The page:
A WET DAY, BY BY FESOJAIYE ATANLE
On one rainy September morning, I saw the couple who moved in just across my street for the first time. I could still remember that day very clearly; because it was the day, I became a widower. A call had come in early that morning just as I was about to force myself to sleep. What I wanted was just going in to sleep without anyone or anything interrupting my sleep. But the hospital, as stupid as they are now becoming with their modern rules, decided to call an old man at 1:45am to inform me that my estranged wife had just died. After the call, I sat down slowly on the bed and cried till the first ray of the morning sun came piercing through my window curtains. I can’t remember the last time I cried that hard for that long. The few times I remember was when I lost Taiwo, my twin brother to a needless war in Liberia while trying to remove a heartless dictator from power. He was among the few Nigerian soldiers whose corpses were returned to the country for a hero’s burial. I remember crying from the funeral procession to when he was buried and the drive back home, refusing to be consoled. The other events were when I lost my mother, but I can’t compare this to the loss of my beloved parrot. A green and yellow feathered chatterbox I bought at the price of two hundred naira at the old Bodija market on my way to resume law school at Victoria Island. I can’t compare the loss of my parrot to that of my late mother because I and Taiwo were not close to her that much. She abandoned us, and her husband, while pursuing a career in acting when we were just four years old. She eventually got married to a co-actor and we started seeing her on the television as we grew up. The death of Wilo, my feathery loquacious study partner really took a toll on me.
Being a bird that has been caged for the early part of its life, I subsequently made myself a promise not to return it to the cage. This proved to be disastrous because it went about shitting all over the place and this consequently reduced the scores of female admirers that would love to pay me visit on cold rainy nights.
After flapping its wings one sunny afternoon, it flew out through the window in pursuit of a group of cattle egrets that had settled on the roof of a nearby building. Frightened by its sudden presence, the cattle egrets all took off on a panic flight that knocked it off balance. Wiggling through the ensuing ordeal, it landed awkwardly on the roof and fell head down onto the street. From my window, two stairs up, I watched in shock as it tried to get hold of his outstretched wings. Staggering blindly like a drunken trout, it was crushed to death by a moving meat truck. Its entrails splashed all over the road. I screamed and ran half-naked into the street. There, with tears pouring out unceasingly from my eyes, I got on my knees and picked it up to the horror of onlookers. Its blood was trailing through my fingers. I took it to the back of the hostel and gave it a proper burial to the jeers of fellow students. I wept bitterly for the next five days, eating only once throughout the whole ordeal until Patricia, my girlfriend, threatened to dump me if I didn’t put an end to the whole dead bird affair. I remember telling her to go to hell and then she punched me hard on the face and that was it. I was twenty-five years old when this happened.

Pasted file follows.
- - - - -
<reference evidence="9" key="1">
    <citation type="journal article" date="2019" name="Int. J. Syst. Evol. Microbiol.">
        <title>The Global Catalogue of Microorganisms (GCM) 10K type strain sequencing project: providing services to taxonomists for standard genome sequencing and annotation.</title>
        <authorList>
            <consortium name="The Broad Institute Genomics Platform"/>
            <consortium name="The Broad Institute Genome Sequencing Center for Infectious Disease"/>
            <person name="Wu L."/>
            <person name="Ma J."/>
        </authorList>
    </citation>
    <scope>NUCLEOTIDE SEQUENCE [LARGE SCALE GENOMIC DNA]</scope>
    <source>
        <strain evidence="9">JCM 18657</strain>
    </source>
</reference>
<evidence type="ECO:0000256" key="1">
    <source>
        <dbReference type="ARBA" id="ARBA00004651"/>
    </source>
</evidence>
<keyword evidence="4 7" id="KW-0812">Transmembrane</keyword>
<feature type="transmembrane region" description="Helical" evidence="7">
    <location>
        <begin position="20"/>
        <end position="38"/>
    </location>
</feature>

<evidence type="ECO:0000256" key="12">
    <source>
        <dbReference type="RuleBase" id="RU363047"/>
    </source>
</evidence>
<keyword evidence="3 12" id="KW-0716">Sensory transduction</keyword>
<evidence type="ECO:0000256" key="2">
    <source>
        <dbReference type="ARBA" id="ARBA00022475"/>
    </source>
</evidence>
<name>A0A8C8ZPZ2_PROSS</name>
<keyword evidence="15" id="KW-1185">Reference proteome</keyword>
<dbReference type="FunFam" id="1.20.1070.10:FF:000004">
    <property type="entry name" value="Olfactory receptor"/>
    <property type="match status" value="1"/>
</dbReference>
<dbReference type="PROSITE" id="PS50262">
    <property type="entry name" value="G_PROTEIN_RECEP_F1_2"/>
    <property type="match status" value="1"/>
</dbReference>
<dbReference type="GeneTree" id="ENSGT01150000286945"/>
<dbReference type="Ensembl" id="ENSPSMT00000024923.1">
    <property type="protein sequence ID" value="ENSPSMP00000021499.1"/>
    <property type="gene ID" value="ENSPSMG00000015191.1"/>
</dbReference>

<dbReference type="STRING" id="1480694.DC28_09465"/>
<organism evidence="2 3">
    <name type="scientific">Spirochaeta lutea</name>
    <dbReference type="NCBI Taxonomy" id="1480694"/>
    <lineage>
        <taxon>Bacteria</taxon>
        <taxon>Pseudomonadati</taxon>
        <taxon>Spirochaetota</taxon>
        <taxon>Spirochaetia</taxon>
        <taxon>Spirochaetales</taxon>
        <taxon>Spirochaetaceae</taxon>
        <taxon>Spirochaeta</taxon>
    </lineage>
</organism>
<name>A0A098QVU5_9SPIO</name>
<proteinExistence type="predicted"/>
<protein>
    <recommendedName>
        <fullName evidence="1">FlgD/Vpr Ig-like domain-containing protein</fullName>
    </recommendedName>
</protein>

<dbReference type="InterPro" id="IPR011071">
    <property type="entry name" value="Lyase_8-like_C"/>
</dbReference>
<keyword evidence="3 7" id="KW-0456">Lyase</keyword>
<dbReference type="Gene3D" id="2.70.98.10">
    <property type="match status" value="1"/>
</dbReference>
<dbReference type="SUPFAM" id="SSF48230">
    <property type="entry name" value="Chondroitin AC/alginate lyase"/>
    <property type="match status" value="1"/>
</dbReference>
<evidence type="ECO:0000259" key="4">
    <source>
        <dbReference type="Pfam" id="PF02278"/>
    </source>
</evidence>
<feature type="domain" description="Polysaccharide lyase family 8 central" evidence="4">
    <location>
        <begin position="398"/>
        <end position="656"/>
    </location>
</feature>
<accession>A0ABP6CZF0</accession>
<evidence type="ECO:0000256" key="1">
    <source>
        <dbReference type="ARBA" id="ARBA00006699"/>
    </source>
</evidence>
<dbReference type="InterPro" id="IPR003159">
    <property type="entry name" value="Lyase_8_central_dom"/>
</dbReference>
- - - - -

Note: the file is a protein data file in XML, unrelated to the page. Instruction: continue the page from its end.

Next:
Now it was the death of my estranged wife, Abike. I called her “Abby”. The last time I saw her was eight years ago at the wedding reception of our son, Olu. I purposely decided not to attend the church service because I felt so unworthy to be under the same church roof with a family I alienated myself from for many years. This was the same church I often drove them to every Sunday as a family. I also thought about Omolara, our eldest daughter, who for long had threatened (or promised) to kill me if I dare set my eyes on her. She’s now thrice as stubborn and headstrong as her mother.
Seeing Abby after these years felt so nostalgic. She looked so radiant in her mild makeup, though appearing a bit pale and overwhelmed by all the sheer pleasantries that surrounded her. Her smile toiled at the edge of her eyes. They seem forced, as if lost to the travails that her past years have had to endure.
At the spot where I sat, surrounded by friends who had long put up with my frivolous antics, I couldn’t remove my eyes from her. My eyes followed her through every activity and engagement, through every laugh, through every hug she warmly dished out to well-wishers. Looking at her as she went about taking care of little things, I wondered if she missed me. I wondered if she had in any way, in her careless mind, spent a minute to think about me. I doubted if she could still recognise me. Though it’s not like I cared or anything. We’re both getting old now and for long, we got enough of ourselves to last us for another lifetime.
“I think she knew you were watching her,” one of my friends sitting to my left said. He looked at me and then to her direction.
“She is just showing off.” Another retorted half drunkenly.
“No, I won’t. You know I didn’t want to be here in the first place,” I said and poured myself a glass of beer.
“Well, you’re here now. Your son needs you too, you know.” Goke, my cousin said.
“I said I won’t,” I barked at him. Taking the glass to my lip, I saw my newly wedded daughter-in-law pointing to my direction through the crowd, with a childish smile on her face. My wife and son both turned to the direction of her pointed finger. I choked on my beer.
“By Sango, here she comes.” One of my friends whispered frighteningly. As she approached, all my friends except me all stood up to acknowledge her presence. My cousin, Goke, doffed his cap. I thought they were all going to run off like little chickens at the sight of a descending hawk. But then, they all decided to sit back when she effortlessly poured out her ever-charming smile.
“Have you all been given something to eat?” These were the exact words that came out of her mouth, with her gaze fixed solely on me. Some of my friends sheepishly shook their heads while the others nodded theirs like bush lizards.
“I will see right to it,” she said, pretending to leave. She stopped in her stride. “And oh, your son and his wife send their regards,” she added, looking me straight in the eyes with this look I have long forgotten she has. It’s the kind of look that imprints itself in your head long after you have seen it. For that is what it does and hopes to achieve with it, giving to the kind of woman she was.